“I wanted her to make friends, build a support group, and know there are people who appreciate her for who she is,” says Yeo. “The program was a way to build her confidence so that she can go to college and pursue a career.”
Ling Lo is among the nine student mentors, and was part of the inaugural year. As a doctoral candidate in piano performance, she says the program has reinforced her belief that her job as a musician and teacher is to help students discover their hidden potential and express their inner voice.
“The most touching moment is that after all the stress and struggles you go through with your student, you see them go on stage with such confidence and smiles,” says Lo. “That is truly fulfilling and heartwarming, and reflects the giving spirit of MSU.”
To build on successes and explore sustainability, program organizers broadened options for attendees, MSU students and researchers this year. “Celebrating the Spectrum,” continued offering daily master classes, lectures by national and international educators, guided Pilates for R&R, evening activities on and off-campus, and performance opportunities including a final concert in Cook Recital Hall.
New activities consisted of an opening concert by MSU student mentors, the group for parents, and classes in jazz improvisation. Assistant Professor of Jazz Guitar Randy Napoleon led the jazz improvisation sections alongside Professor of Jazz Studies, Saxophone and Improvisation Diego Rivera. He says the idea was to encourage students to expand their musical comfort zone and to tap their creative side. Classes explored improvisation through simple approaches like call and response to foster listening and get their fingers moving.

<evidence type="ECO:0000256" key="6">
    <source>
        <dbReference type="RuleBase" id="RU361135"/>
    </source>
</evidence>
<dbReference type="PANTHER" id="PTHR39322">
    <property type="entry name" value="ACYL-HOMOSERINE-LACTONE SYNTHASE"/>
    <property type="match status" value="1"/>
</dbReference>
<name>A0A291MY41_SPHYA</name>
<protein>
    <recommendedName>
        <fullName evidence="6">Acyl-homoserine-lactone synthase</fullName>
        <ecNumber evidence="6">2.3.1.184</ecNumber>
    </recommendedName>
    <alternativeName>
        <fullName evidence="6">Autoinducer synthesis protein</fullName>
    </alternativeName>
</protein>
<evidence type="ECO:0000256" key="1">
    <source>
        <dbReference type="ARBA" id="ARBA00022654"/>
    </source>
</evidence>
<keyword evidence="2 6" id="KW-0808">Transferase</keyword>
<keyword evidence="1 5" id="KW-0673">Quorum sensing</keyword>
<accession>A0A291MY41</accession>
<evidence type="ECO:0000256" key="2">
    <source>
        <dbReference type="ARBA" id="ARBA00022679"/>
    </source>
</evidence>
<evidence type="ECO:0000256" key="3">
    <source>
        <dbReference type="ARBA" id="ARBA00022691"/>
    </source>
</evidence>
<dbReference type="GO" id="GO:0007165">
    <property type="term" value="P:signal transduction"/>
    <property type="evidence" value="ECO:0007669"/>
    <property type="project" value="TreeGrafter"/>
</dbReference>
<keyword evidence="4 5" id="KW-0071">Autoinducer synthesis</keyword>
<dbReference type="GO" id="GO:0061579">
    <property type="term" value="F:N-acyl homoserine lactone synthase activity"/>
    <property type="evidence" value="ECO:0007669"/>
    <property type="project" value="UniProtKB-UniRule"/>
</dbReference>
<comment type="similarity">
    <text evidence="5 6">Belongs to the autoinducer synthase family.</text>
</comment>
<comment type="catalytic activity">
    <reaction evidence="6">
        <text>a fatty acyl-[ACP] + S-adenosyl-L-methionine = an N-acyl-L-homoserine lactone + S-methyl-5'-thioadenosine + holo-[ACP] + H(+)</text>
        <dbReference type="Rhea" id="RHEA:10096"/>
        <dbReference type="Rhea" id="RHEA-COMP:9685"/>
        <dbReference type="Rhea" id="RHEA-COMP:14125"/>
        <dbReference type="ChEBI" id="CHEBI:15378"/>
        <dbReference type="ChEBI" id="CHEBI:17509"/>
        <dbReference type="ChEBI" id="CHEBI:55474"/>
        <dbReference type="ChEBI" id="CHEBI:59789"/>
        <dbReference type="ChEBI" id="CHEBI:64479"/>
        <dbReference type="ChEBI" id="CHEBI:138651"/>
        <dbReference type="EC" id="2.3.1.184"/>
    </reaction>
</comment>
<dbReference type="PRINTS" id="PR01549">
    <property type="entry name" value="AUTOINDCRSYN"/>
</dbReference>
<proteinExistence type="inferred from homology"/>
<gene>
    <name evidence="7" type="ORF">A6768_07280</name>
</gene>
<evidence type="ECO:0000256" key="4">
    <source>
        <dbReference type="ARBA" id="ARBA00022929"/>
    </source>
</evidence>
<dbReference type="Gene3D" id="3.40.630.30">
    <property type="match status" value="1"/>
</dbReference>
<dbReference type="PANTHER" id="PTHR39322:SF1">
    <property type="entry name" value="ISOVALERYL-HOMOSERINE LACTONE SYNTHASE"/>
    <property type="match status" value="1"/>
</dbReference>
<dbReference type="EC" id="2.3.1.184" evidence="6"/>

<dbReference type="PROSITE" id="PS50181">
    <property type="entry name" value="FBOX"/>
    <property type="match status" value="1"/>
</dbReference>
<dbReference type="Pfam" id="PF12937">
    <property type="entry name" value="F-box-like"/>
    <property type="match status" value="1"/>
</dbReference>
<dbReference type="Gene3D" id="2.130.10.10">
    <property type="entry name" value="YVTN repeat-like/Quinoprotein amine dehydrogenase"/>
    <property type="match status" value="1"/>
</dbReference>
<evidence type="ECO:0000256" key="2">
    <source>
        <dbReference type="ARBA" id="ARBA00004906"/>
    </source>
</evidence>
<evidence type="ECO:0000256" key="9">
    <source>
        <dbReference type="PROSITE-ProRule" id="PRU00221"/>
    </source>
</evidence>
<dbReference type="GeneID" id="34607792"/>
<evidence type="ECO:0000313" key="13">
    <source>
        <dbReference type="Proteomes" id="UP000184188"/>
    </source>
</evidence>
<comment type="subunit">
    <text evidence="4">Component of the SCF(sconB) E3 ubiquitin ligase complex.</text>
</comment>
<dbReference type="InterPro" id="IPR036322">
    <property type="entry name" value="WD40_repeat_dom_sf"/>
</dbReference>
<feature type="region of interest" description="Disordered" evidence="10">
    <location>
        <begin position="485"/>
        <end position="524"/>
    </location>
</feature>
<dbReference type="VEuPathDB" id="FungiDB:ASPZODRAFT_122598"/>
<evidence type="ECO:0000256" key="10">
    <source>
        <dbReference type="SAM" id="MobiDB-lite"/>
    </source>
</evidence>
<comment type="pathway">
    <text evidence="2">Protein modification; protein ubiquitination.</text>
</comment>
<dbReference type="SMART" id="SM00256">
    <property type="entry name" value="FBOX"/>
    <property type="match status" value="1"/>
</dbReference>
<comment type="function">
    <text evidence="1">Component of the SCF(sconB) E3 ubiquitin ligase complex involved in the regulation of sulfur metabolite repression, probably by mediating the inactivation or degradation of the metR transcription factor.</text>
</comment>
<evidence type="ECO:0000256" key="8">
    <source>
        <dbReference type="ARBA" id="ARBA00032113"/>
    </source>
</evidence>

“Improvisation contributes to a student’s musical flexibility, understanding and creativity,” says Napoleon. “It’s a special opportunity for students with autism who are coming from a classical background, since many of them had never improvised.”
Student mentor Bronwen McVeigh worked with her student to develop skills in jazz improvisation. She described how she would play something and then ask her student to “answer” on the piano.
“In many ways, I think this was the best way for me to get to know my student,” McVeigh says. “One of the best parts about playing with other musicians is being able to connect with their ideas, share my own, and create a unique performance.”
Moriarty expanded on the value of the program for all participants.
“This is an incredibly exciting program for everyone involved,” says Moriarty. “The final performance showcasing the progress that the students have made artistically, musically, and pianistically is unbelievably rewarding for the students, parents, faculty and mentors.”
Looking ahead to the third year, Polischuk and Moriarty hope to continue to increase instructional, performance and R&R activities for attendees and their mentors. “Celebrating the Spectrum” will continue to tie the program to research, particularly in terms of how immersive experiences in music and arts affect empathy in students on the autism spectrum.
Ian Gray, who helped create the RAIND program, concurs on the value of linking elements of the program to autism research, and to exploring ways to make the program sustainable through increased partnerships.
“This program adds dimension and insight to what we do,” says Gray, former vice president of research and graduate studies at MSU. “We welcome the College of Music to the table as we serve students with autism through research, outreach, artistry and education.”